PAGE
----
Teena Marie never became a big star.
Which is an enormous shame.
I doubt it had much to do with her skin color. If history has taught us anything, it is that the richer and more profound the work in popular music, the less successful it is. Depth has never been a best seller. Marie didn’t leave Jesus in the parking lot. Even when things got heated in the bedroom, there was an undercurrent of faith that warmed us, and that elevated Marie above James’s two-dimensional pothead and inspired the listener to not only love profoundly but to live profoundly as well.
She was, I believe, a person of faith.
A soul singer during the profoundly soulless 1980’s where the
separation of church and state—between Gospel and “secular”
music—was much like the Korean DMZ or the Berlin Wall. Yet she
didn’t hesitate to incorporate unmistakably Christian dynamics
into lush love songs, elevating them well above the tepid and
soul-grieving booty calls our young people call “music” these
days. Against actual orchestras populated by actual people
bowing actual instruments, Marie crafted more than just a bunch
of tunes. She was a master at the art of creating an album—a
complete creative statement that flowed from the first cut to
the last. Albums used to tell stories—with a beginning, middle,
cliffhanger for the side break (vinyl albums needed to be turned
over at mid-play), and a rousing race to the end. I used to
maintain a list of perfect albums—flawless or near-flawless
works you could just drop the needle on track one and go sit
down. You didn’t need to skip around the album to avoid duds,
and the album as a whole created a deeper and richer experience
than its individual parts. Whereas most everything these days
sounds like it was shot out of a cannon, with intolerably high
levels of compression and intolerably low levels of songwriting
skill, Marie created sheer poetry and then painted her sound
canvas like Michelangelo.
She began at Motown as a protégé of Rick James but quickly and effortlessly eclipsed James creatively if not commercially. James’s Street Songs was certainly on my perfect album list, but so was Marie’s Irons In The Fire, released, I believe, at the same time. Songs trounced Irons on the charts, but Marie’s was the far superior work. James’ project seemed to be either that singular stroke of lightning or (as I suspect) Marie herself (who allowed the veneer if not the reality of an intimate relationship with James) may have influenced the project somehow. Songs was uneven in places, but that imperfection contributed to its overall success (as did Marie’s vocal on the incendiary “Fire And Desire”). James’ lyrics, however, were pedestrian, a high school kid scribbling in math class. Marie penned transcendent poetry that pierced the heart, challenging your thinking and convictions in life and, yes, in faith. While James’ hedonistic sophomorisms gave no quarter to conscience or conviction, Marie didn’t leave Jesus in the parking lot. Even when things got heated in the bedroom, there was an undercurrent of faith that warmed us, and that elevated Marie above James’s two-dimensional pothead and inspired the listener to not only love profoundly but to live profoundly as well.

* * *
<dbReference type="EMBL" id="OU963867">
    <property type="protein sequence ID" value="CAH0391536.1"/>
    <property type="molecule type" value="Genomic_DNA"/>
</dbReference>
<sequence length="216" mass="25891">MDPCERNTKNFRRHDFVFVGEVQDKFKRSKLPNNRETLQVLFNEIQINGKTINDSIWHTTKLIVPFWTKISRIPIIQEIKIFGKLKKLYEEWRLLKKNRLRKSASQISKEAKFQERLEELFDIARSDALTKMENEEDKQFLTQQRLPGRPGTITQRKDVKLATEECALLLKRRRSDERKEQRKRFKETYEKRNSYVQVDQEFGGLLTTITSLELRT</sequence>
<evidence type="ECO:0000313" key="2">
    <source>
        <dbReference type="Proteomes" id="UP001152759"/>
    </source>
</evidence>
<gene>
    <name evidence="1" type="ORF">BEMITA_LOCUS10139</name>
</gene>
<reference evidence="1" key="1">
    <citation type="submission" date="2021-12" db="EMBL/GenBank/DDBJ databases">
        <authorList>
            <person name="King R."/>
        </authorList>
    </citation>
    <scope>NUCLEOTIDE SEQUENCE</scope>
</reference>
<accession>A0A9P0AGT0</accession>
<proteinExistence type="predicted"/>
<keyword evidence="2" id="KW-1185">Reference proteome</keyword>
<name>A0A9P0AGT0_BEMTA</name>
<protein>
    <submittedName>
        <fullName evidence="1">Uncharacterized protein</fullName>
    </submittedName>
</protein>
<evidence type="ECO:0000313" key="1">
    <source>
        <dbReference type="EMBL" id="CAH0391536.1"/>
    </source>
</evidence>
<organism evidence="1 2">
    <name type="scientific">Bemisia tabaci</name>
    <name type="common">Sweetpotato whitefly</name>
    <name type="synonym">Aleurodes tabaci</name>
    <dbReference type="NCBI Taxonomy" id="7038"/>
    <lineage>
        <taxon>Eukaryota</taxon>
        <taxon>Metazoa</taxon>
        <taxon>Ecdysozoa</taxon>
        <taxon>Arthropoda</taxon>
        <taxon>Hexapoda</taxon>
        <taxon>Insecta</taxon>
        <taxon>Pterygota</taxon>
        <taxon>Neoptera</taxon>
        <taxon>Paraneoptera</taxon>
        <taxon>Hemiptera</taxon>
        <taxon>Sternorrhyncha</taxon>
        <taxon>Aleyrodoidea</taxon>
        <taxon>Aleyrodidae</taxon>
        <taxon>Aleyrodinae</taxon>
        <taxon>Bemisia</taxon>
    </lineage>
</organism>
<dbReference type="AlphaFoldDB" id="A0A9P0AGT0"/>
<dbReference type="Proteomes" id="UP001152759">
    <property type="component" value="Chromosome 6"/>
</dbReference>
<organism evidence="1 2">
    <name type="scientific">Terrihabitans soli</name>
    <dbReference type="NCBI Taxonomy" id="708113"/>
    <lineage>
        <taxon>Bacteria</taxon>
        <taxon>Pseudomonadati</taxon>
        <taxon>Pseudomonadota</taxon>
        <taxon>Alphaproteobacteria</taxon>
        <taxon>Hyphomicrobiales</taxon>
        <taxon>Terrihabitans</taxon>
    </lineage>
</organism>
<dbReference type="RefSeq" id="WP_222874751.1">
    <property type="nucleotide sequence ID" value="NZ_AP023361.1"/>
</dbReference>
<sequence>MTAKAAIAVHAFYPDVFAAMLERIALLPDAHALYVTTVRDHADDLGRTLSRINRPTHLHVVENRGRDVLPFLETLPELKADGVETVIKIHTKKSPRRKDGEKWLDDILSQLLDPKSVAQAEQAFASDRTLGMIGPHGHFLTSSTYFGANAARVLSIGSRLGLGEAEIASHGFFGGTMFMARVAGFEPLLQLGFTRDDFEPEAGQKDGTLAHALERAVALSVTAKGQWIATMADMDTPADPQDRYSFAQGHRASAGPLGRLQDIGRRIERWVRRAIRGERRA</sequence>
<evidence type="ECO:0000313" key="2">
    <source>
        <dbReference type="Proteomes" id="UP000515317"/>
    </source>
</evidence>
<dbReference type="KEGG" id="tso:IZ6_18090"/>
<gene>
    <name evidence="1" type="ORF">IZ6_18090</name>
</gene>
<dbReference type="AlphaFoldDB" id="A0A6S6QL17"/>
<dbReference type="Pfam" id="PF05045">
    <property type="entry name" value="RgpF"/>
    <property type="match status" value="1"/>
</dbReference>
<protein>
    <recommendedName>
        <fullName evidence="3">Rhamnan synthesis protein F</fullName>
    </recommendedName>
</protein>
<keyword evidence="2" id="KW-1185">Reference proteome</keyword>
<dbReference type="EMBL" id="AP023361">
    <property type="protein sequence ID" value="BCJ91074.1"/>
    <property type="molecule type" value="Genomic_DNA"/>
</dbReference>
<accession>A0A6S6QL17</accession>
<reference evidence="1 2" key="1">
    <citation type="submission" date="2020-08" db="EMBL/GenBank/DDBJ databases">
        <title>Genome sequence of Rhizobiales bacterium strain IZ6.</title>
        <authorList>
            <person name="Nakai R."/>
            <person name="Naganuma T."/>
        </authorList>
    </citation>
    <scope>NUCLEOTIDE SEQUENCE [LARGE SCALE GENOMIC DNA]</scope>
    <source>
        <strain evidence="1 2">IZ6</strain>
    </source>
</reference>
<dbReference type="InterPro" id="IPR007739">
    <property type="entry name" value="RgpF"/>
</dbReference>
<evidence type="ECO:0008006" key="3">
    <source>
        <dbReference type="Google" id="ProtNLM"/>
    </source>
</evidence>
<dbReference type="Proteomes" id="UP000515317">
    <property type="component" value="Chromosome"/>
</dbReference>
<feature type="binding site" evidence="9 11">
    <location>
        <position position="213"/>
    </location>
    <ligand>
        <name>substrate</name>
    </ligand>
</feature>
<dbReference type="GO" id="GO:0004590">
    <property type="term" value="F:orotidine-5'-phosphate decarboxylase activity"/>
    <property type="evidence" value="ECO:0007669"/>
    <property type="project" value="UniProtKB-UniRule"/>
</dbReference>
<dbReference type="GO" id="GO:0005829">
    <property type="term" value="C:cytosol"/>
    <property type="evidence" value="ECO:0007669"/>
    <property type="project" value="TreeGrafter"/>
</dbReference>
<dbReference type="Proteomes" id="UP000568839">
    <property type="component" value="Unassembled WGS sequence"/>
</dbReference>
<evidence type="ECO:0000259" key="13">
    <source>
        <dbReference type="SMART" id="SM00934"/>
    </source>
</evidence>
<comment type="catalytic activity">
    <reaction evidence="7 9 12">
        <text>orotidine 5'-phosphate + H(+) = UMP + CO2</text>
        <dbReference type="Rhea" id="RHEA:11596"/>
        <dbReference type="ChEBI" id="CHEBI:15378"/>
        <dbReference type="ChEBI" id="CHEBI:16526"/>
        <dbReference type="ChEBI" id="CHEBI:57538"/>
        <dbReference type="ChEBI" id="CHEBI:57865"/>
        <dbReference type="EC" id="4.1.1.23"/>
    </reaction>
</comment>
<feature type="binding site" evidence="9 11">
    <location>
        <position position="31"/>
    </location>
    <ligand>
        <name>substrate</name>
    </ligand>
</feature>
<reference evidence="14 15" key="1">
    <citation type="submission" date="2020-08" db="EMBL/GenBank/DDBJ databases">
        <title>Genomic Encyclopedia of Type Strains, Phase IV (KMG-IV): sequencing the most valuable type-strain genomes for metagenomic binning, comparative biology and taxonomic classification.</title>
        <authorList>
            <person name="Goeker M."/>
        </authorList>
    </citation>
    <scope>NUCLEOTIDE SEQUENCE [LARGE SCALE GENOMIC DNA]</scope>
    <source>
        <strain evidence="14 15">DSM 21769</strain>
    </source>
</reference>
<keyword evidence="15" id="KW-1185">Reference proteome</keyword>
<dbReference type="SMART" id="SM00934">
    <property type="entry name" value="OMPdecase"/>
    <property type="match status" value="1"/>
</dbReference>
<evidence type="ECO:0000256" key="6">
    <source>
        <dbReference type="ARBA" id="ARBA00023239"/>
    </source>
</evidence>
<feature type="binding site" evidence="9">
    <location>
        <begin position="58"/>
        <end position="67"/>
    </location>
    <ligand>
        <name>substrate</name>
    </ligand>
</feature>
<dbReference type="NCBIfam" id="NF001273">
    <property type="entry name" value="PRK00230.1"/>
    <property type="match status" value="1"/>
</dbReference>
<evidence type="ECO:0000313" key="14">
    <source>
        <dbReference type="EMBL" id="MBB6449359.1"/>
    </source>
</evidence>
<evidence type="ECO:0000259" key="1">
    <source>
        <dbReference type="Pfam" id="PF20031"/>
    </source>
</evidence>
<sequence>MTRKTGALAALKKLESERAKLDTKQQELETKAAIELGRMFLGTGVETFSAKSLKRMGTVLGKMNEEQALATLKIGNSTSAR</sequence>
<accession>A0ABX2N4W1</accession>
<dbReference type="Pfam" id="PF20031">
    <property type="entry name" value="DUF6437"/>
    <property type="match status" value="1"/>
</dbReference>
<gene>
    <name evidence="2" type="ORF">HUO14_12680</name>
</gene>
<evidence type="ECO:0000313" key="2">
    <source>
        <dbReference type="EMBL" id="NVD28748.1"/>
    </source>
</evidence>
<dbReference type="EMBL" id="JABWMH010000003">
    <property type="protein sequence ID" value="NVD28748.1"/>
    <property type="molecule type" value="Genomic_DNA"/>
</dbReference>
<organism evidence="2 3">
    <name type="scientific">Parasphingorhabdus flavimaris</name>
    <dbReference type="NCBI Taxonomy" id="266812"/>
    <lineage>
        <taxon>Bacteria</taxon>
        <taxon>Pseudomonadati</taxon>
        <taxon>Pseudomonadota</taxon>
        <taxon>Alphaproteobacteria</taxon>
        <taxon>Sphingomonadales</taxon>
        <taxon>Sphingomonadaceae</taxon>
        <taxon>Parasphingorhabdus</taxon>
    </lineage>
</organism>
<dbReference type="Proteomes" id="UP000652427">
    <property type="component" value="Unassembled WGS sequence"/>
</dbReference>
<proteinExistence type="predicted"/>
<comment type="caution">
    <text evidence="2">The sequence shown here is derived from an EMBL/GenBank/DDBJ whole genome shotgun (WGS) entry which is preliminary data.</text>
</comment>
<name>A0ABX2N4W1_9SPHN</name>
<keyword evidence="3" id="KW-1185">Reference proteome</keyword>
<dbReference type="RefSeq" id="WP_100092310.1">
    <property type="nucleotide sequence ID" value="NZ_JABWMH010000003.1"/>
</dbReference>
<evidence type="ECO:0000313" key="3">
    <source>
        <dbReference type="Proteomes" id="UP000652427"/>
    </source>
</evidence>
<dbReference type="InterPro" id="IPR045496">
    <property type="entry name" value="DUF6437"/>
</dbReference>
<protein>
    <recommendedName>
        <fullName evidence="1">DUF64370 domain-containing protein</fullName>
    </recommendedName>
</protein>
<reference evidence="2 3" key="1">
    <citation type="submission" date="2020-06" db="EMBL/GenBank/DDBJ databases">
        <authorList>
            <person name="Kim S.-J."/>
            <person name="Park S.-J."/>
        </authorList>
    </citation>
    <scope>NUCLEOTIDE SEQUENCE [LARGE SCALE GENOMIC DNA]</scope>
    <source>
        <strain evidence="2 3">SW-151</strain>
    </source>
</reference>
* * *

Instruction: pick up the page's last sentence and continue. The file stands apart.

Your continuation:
Teena Marie never became a huge star.
Which is an enormous shame.
I doubt it had much to do with her skin color. Madonna, her
Christian satire unburdened by much in the way of depth beyond
parties and sex, pulled up alongside Marie and then left her in
the dust. Madonna, as he name implies, titillated with religious
iconography while stripping them of meaning. Marie’s work always
resonated with struggle while Madonna’s work was a cartoonish
celebration of youthful recklessness that demanded nothing of
the listener and made being shallow, thoughtless and
underachieving into seeming virtues. And who is to say she
wasn’t right? Madonna’s work never seemed to care much about the
listener, her music seeming all but indifferent to and resistant
of depth of any kind. Like Janet Jackson after her, Madonna
seemed concerned only with her own navel and leading millions of
young fans to party, drink and screw without pondering any of
life’s deeper questions. Teena Marie’s lush ballads were always
full of complex characters, Marie loving these men (all of whom
sounded like variations of Rick James) almost in spite of
herself. She was hardly Gil-Scott Heron or even Nikki Giovanni
or Maya Angelou—both of whom she admired greatly. But her work
had meaning. Listening to it forced the hearer to question their
motives, behaviors and beliefs, something Madonna, Janet or
James never did. Which was perhaps why they were more
successful—they never challenged us. Appreciating their music
required no effort on our part whatsoever. If history has taught
us anything, it is that the richer and more profound the work in
popular music, the less successful it is. Depth has never been a
Marie’s eviscerating, at times over-the-top balladeering was certainly her strength, but she could thump like the bad boys, out-funking James right out of the box with the infectious “Behind The Groove,” “I Need Your Lovin’,” and her huge hit, the reverb-drenched “Square Biz.” She never found her stride in the 90’s and, frankly, I lost track of her after I blew a fuse in my car stereo and literally stopped listening to music.
I am deeply saddened by her passing. Even more so that it is barely a footnote during this holiday season. This four-foot-ten white woman was a giant in African American culture.
Christopher J. Priest
2 January 2011
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